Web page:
My 2012 is coming to an end in much the same way it began, at least according to my email, with questions regarding career management, the resume and how to deal with recruiters.
Career Management – My email is balanced between people who are concerned about losing a job, or those already in transition. Very seldom do I hear from an employed executive who is seeking to maximize career management effectiveness since the vast majority in this group do not think about managing their career until they are ready for a promotion or they hear about a job they really want. That can lead to a bad surprise along the way.
- Everyone, all the time, should be thinking about managing their career, or, at the very least, their personal career brand. Organizational changes occur, sometimes rather suddenly. Once you are going over the cliff, it is really too late to catch up. Networking is for everyone. Building and nurturing a robust, focused network of contacts is a very important asset in the career management universe
- Do not take a big step back financially, even if the new job will expand your portfolio of skills
- Social media sites like LinkedIn are important tools to build a network and to look for jobs. If you have not mastered this platform, do so ASAP
Resumes – For some reason the resume is the career management tool that confuses or intimidates even the most accomplished of executives. Just remember these two overarching themes: the resume is your personal brand document, and it is the FIRST interview with a potential employer.
- Keep your resume up to date. Store it someplace besides your office computer. The same goes for your networking list. Having to rebuild a resume after 5 to 10 years in the same job is an invitation to make mistakes on dates of employment, titles and, more importantly, your scope of responsibility and accomplishments
- There are no ironclad rules regarding resume length. It should be proportional to your years of experience and accomplishments. If you have been employed as a healthcare executive, it is a safe bet you cannot successfully cram those 20 years of increasing responsibility and accomplishments into a two-page document. If you are an early careerist, please do not expand your resume to appear to be someone you are not.
Recruiters – How do you connect with recruiters is another frequently asked question. The answer is that it varies, depending on where you are in your career, and the type of job you are interested in. For the most part, the senior level executive positions are handled by retained search firms, or in-house recruiters. Lower level supervisory and management positions more typically are handled by internal recruiters, contract sourcing firms or contingency search consultants.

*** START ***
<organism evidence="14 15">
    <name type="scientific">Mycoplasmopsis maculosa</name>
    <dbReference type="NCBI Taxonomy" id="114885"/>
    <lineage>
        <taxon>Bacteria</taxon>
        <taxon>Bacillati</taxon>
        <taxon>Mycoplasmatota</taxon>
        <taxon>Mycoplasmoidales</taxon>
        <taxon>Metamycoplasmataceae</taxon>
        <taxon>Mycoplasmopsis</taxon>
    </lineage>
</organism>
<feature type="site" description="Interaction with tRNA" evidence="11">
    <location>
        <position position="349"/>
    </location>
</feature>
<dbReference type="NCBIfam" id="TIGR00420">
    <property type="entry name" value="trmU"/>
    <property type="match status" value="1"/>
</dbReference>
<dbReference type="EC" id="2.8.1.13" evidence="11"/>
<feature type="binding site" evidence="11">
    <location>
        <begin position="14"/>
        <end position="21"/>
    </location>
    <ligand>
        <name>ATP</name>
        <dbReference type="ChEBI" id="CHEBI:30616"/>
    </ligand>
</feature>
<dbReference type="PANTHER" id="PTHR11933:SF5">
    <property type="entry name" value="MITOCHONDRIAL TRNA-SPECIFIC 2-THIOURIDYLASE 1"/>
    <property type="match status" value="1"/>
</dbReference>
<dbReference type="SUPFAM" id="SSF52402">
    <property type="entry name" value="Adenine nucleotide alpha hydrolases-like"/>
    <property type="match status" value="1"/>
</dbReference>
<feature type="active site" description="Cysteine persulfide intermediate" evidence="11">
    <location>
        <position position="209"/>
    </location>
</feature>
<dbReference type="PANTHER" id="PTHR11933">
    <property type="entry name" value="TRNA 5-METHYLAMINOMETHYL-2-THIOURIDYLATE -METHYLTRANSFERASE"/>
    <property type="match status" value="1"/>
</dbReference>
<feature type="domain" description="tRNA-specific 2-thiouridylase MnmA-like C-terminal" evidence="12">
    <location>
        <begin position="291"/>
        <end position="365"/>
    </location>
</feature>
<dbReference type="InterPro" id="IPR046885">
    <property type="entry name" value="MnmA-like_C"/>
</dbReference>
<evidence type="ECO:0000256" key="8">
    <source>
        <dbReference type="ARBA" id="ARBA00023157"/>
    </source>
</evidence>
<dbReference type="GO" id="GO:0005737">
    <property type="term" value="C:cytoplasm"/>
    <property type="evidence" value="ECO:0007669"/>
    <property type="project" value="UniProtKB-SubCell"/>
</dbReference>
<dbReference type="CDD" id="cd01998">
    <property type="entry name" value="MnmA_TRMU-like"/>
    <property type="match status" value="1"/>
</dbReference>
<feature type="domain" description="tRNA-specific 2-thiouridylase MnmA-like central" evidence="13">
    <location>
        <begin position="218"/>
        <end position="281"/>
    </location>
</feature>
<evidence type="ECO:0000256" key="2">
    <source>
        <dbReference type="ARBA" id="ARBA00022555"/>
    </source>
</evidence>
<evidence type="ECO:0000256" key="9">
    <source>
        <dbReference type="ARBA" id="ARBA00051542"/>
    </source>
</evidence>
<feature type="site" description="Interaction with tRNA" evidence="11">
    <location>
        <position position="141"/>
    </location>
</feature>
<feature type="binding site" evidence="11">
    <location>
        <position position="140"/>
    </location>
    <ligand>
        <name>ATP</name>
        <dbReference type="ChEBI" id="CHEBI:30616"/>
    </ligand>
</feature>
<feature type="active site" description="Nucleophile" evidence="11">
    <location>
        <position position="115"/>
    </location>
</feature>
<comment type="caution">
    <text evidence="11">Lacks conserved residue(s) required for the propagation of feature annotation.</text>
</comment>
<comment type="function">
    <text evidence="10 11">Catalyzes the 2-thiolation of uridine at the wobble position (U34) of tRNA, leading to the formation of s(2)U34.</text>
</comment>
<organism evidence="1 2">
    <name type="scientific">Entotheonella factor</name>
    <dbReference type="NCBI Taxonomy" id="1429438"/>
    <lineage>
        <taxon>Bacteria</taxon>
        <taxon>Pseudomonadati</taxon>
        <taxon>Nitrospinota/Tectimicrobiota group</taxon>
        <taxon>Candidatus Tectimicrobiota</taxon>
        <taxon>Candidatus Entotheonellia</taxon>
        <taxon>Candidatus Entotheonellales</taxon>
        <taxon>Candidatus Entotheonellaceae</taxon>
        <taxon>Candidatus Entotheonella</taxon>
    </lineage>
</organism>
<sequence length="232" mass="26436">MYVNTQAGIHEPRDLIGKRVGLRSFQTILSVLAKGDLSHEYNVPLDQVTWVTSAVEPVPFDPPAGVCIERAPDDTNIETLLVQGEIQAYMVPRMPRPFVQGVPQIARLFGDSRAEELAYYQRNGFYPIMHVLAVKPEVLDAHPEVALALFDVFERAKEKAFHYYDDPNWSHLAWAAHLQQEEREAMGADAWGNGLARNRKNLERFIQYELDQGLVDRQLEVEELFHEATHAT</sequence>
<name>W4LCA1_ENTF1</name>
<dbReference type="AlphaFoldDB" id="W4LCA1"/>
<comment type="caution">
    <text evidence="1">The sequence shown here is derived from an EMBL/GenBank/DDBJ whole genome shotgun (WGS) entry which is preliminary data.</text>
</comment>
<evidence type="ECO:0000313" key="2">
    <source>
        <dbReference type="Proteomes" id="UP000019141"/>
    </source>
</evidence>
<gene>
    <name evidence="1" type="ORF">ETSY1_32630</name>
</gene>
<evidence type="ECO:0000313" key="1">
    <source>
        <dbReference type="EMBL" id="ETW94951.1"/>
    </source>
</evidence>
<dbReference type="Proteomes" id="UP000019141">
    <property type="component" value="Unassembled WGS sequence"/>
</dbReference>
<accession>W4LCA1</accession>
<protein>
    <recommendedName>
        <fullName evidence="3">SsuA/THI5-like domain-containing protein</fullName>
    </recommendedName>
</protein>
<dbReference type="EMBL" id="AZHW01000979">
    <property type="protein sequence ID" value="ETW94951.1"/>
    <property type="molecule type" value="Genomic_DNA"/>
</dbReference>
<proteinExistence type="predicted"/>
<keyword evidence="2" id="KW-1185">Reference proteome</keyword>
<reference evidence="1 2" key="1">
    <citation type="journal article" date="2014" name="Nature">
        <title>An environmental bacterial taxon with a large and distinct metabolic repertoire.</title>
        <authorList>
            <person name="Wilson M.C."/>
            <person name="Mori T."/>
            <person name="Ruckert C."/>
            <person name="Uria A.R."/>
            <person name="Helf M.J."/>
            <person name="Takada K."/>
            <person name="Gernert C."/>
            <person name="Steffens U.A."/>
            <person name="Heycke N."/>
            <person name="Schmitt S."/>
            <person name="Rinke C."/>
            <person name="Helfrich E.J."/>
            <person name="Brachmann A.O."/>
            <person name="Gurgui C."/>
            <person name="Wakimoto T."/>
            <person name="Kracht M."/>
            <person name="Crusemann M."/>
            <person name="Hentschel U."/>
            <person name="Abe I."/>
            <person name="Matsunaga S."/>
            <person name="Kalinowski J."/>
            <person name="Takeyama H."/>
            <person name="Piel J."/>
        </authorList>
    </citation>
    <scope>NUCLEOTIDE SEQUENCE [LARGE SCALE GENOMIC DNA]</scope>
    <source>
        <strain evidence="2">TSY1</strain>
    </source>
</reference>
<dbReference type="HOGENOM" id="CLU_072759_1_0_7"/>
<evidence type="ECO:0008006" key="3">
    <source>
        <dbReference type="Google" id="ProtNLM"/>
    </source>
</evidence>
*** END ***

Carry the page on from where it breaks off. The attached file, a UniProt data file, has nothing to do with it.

- Always take a recruiter’s call, and try to help them even if you are not interested. Recruiters appreciate that a great deal. If the recruiter is a jerk, do not take their calls in the future. They are not someone you or the client needs
- Regardless of your level in the job food chain, do NOT waste your time with a recruiter who does not know, or will not divulge, the starting salary for a job. If you cannot get that basic bit of information, then walk away. It is better to frustrate a recruiter on the front end than to make the client frustrated on the back end. This happens frequently
- Failure in a new job is almost never about skills or qualifications. Culture, style and performance expectations are more often than not the issues that trip up even the most successful of managers and executives who move into a new position. Do NOT take anything for granted
So, here we are again preparing to say goodbye to another year. 2012 was a great year for JGSA and 2013 appears to be starting with a boost of energy, two facts for which I am very grateful.
To my clients, candidates, friends and family, best wishes for a Happy New Year and a successful and prosperous 2013.
© 2012 John Gregory Self